Basel – The canton of Basel-Stadt wants to use green asphalt for road works in the future. The new mix tested and found to be good contains 50 percent recycled asphalt and 2 percent vegetable carbon produced by Industrielle Werke Basel (IWB). It binds more CO2 than traditional asphalt causes.
The Department of Construction and Transport of the Canton of Basel-Stadt, together with ViaTec Basel AG, Institute for Construction Materials Technology, has developed a CO2-negative asphalt as part of a research project. It should significantly reduce the CO2 footprint of Basel’s road construction.
According to a media release, various asphalt mixtures with different proportions of vegetable carbon were tested. Certified vegetable carbon is produced by IWB in its own plant from green waste. It consists of the carbon portion of the CO2 that the plant has extracted from the environment during its growth. Their further use in asphalt permanently removes CO2 from the atmosphere.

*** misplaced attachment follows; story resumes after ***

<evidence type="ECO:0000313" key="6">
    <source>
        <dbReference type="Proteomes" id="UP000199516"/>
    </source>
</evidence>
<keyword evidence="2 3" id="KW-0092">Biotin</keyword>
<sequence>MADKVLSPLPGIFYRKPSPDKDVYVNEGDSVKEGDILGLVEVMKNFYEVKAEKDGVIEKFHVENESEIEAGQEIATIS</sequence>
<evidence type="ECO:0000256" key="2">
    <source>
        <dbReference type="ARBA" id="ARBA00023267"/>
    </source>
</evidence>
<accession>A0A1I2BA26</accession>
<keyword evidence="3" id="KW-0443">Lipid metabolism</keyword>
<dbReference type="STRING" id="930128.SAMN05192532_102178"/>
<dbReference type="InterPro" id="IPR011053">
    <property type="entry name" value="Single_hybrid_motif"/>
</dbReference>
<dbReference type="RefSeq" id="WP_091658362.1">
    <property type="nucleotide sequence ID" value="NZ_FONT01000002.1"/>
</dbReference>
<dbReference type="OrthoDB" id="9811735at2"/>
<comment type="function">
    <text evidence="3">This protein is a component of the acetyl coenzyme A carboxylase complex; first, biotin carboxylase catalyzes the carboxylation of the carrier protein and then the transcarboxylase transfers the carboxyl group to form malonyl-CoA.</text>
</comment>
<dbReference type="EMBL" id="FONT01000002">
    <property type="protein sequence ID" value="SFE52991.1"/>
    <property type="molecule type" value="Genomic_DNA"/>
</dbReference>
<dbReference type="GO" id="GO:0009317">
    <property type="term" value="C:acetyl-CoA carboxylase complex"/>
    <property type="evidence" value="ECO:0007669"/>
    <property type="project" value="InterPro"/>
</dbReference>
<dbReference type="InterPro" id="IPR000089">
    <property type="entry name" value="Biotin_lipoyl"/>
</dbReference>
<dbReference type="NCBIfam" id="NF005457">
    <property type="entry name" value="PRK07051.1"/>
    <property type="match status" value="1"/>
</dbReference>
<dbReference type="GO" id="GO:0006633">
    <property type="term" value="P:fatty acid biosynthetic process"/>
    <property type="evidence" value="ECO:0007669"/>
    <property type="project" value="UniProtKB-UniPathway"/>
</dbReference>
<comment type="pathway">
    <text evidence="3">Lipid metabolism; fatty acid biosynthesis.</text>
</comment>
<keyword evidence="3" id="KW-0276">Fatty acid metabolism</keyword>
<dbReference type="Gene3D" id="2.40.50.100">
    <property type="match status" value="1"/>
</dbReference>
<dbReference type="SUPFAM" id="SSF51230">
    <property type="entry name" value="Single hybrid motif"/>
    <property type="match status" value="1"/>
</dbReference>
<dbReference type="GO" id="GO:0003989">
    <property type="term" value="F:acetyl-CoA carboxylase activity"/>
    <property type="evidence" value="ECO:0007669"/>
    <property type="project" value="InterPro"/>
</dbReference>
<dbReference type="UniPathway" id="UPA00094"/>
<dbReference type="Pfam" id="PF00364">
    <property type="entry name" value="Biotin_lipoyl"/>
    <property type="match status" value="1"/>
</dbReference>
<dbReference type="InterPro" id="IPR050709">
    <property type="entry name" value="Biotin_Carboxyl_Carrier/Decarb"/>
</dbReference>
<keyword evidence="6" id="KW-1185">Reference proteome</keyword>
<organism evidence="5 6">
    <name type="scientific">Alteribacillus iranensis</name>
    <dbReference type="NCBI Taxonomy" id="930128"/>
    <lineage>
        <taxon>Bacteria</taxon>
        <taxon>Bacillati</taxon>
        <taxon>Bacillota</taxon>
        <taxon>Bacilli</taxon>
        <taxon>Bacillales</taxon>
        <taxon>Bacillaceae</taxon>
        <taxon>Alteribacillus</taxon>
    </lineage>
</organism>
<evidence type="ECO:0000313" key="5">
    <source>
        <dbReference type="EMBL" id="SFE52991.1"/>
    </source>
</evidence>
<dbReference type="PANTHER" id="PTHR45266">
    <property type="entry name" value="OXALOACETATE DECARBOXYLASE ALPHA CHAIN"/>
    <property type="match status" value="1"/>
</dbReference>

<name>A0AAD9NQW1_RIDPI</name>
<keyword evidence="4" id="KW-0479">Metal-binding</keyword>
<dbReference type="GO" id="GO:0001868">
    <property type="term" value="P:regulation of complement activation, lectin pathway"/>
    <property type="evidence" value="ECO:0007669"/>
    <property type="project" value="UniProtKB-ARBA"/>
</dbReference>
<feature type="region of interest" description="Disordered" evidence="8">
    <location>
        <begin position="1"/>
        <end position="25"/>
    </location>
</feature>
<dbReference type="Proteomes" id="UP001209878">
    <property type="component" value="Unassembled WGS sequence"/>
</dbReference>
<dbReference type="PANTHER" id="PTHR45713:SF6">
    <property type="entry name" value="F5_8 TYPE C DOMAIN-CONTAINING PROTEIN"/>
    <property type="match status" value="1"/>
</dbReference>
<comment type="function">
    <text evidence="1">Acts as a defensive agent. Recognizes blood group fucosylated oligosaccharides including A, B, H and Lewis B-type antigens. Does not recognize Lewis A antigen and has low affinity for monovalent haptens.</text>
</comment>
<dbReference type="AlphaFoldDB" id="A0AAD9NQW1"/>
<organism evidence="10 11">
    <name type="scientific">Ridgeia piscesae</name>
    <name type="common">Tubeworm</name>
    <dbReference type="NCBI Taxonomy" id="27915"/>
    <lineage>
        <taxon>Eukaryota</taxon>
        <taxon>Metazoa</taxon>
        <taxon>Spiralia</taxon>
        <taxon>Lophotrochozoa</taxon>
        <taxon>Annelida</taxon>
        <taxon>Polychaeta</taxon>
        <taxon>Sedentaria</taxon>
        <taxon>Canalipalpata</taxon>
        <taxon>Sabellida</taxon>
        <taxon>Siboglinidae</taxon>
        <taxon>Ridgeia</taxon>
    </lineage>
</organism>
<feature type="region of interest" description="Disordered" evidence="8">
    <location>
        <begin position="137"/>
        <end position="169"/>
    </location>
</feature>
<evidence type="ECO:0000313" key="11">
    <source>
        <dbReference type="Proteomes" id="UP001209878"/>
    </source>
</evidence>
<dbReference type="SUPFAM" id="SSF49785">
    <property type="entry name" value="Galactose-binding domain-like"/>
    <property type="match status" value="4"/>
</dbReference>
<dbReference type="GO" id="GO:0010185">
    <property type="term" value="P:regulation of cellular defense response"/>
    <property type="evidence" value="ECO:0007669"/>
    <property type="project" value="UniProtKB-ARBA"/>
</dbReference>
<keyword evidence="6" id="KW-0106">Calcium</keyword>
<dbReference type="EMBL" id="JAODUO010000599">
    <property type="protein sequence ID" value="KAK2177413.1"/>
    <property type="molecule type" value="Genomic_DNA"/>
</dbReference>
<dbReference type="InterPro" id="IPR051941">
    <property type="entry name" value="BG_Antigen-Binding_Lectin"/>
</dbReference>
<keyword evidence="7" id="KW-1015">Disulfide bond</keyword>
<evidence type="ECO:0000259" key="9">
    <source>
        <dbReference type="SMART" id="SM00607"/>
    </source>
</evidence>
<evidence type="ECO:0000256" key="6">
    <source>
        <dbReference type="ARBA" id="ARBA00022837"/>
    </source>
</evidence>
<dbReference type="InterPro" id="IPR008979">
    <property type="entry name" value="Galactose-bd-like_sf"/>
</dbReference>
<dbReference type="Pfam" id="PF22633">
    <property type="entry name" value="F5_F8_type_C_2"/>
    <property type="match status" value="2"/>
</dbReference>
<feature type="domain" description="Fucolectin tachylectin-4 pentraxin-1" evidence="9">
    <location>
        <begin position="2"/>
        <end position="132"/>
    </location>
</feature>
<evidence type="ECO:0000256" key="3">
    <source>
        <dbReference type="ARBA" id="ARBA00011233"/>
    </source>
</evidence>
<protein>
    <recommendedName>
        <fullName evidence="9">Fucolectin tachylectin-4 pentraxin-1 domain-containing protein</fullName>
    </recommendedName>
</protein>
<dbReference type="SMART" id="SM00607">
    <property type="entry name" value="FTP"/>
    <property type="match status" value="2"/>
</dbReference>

Finally, the Basel-Stadt Civil Engineering Office has been testing a load-bearing asphalt layer made of 50 percent recycled asphalt and 2 percent vegetable carbon on a transfer station for recycled building materials since 2022. The results are reportedly “extremely positive”: one ton of the new asphalt mixture permanently binds the equivalent of 50 kilograms of CO2. Now it will also be possible to use the technology on a large scale in Basel.
Now, the Basel-Stadt Civil Engineering Office, together with the regional pavement mixing plants, wants to simplify the production process and use the vegetable carbon asphalt as comprehensively as possible for necessary road rehabilitations. The city expects to be able to permanently store around 1250 tons of CO2 equivalent in Basel’s streets each year in this way. This is about 450 tons more than asphalt production for road construction causes. ce/mm